Nidal Abu Aker upon his release from Israeli prison in 2015; he was re-arrested eight months later.

Palestinian journalist and organizer Nidal Abu Aker, 52, was ordered to an additional six months imprisonment without charge or trial under administrative detention at the Ofer military court on 25 January. This marks the fourth consecutive six-month order against Abu Aker, a leader of the Palestinian left in Dheisheh refugee camp near Bethlehem.

The order against Abu Aker made reference to the so-called “secret file,” alleged evidence denied to both the detainee and his lawyer by occupation forces. The military prosecutor noted that Abu Aker is a “threat to the security” of the area as a leader in the Popular Front for the Liberation of Palestine.

Abu Aker is married with three children, one of whom, Mohammed, was recently released from Israeli prison himself. He has spent 16 years in Israeli prison, including 10 years in different periods of administrative detention. His first arrest was in 1982 and he was arrested again in 1987 with the beginning of the first intifada. After a 2002 arrest, he spent five consecutive years in administrative detention. In 2015, he conducted a hunger strike for 42 days with his comrades against his imprisonment without charge or trial. After eight months of release, he was seized once again by occupation forces and remains jailed without trial today.

Nidal Abu Aker is also a journalist and the host of a program on prison issues, “In Their Cells,” on Wihda (Unity) Radio, the only radio station beamed directly from Dheisheh refugee camp.

Nidal’s family consists of his wife, Mrs. Manal Shaheen, who works at a nursery, his son Mohammad, and two daughters Dalia and Karmel, who are students.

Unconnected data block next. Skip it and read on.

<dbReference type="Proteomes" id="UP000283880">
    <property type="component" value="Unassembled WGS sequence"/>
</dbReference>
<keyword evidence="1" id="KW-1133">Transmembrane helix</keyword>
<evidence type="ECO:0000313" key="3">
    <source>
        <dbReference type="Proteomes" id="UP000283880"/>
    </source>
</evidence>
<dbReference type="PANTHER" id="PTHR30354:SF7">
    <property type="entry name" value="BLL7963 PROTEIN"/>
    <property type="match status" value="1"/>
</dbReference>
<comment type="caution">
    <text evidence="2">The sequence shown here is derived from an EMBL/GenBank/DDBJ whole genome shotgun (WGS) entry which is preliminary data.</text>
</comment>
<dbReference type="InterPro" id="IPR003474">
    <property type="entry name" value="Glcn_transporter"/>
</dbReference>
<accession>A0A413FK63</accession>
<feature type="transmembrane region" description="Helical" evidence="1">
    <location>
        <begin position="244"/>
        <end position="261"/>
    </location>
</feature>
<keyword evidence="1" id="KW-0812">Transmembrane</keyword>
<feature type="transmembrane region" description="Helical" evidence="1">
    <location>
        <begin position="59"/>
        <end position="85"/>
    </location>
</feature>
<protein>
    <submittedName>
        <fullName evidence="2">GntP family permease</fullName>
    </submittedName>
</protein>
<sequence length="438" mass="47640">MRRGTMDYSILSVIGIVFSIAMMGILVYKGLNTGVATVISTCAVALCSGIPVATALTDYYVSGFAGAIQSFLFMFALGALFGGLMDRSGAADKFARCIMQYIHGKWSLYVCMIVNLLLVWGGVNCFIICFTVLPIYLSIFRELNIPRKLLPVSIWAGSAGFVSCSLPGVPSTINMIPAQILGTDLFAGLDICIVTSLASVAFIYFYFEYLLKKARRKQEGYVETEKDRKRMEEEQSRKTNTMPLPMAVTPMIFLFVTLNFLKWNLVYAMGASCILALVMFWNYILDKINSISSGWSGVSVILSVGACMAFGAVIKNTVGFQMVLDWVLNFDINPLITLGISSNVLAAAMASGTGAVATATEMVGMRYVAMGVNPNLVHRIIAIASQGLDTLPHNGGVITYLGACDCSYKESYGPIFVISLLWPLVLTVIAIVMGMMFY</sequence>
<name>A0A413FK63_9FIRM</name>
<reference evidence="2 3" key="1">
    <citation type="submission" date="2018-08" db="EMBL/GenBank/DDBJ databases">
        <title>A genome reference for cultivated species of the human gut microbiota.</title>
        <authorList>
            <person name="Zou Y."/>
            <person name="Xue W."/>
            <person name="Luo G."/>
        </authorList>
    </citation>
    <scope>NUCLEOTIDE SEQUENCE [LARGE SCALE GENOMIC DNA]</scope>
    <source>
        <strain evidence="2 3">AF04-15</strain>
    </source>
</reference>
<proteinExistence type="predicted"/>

Maya Rosenfield writes in 2008 about Nidal’s repeated imprisonment: “I was thinking of Malika and Naim Abu Aker, better known as Umm and Abu Nidal, both in their mid sixties, from the Dheisheh refugee camp, just to the south of Bethlehem in the occupied West Bank.  Naim was a toddler and Malika a baby when, in the course of the 1948 war, their families were uprooted from their village of Ras Abu-Ammar, on the western slopes of the Judean mountains. Together with thousands of other villagers, they fled to the Bethlehem area, where they eventually settled as refugees. Malika and Naim grew up, came of age, married and brought up six children in the Dheisheh camp, which fell under Israeli military occupation in the aftermath of the 1967 war. In 1988, at the height of the first Intifada (the Palestinian popular uprising), Mohammad, the couple’s third son, then a school boy in the tenth grade, was fatally shot by an IDF soldier while taking part in a demonstration just across the street from home. Complicated surgical operations and endless help and support from his family and friends enabled Mohammad to survive for more than two years, a sort of miracle that earned him the title of “the living martyr.” He succumbed to his injury in 1990, at the age of 18. Malika and Naim’s eldest sons are twin brothers, now in their early forties. The two were first detained by the Israeli military at the age of 13 on grounds of their activism in the outlawed Palestinian national movement. Each of them has since then spent dozen of terms in Israeli prisons. In fact, at the time you were giving your speech, one of the twins, Nidal (the literal meaning of the name is “struggle”), by then a university graduate, a longtime community and political activist, and a father of three, was being held as an administrative detainee for the seventh successive or nearly successive time. Whenever he and his mates had access to a smuggled cell phone he would call me and talk about the inhumanity of being detained without trial, wondering whether the public in Israel was aware of this injustice.  At some stage, Nidal’s Israeli lawyer, a veteran and highly acclaimed human-rights attorney, appealed in his name to the Israeli High Court of Justice, but to no avail. The court accepted the request of the GSS (General Security Service) to extend Nidal’s detention.”